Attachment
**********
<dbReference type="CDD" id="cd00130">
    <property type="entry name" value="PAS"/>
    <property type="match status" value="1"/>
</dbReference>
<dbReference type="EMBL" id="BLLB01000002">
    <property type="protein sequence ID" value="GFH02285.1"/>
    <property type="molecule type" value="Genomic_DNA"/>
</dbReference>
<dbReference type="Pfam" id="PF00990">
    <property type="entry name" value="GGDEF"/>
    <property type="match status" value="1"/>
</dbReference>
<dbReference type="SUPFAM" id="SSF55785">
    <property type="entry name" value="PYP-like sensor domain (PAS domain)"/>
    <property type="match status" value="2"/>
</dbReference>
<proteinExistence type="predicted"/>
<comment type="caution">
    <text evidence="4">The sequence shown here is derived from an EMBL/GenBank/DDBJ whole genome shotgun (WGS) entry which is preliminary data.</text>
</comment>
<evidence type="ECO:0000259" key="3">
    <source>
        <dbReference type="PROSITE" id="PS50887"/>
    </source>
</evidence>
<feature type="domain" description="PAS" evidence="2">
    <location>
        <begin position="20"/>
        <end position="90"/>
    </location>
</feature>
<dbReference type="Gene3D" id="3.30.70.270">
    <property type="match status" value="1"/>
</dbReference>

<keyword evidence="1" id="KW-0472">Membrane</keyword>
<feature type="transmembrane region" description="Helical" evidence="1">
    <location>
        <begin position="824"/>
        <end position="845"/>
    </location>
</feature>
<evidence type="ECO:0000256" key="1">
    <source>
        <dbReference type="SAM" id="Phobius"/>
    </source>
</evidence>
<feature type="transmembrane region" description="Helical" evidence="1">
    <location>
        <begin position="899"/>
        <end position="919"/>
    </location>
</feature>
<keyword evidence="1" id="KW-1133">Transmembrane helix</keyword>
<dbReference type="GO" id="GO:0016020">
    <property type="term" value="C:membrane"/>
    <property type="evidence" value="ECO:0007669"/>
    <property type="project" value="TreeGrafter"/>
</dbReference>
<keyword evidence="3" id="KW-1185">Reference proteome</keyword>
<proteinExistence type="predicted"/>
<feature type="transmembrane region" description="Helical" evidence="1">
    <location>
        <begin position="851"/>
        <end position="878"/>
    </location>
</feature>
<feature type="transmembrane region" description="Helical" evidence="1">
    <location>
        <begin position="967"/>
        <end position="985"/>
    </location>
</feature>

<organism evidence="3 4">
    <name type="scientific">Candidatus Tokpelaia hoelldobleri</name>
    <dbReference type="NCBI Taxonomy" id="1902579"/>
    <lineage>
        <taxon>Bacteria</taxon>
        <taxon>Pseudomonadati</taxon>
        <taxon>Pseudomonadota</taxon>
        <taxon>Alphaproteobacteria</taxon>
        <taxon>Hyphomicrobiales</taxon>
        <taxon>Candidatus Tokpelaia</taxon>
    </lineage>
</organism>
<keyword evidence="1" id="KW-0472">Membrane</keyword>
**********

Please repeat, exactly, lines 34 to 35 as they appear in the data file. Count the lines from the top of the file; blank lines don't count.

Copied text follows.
</dbReference>

<keyword evidence="1" id="KW-0472">Membrane</keyword>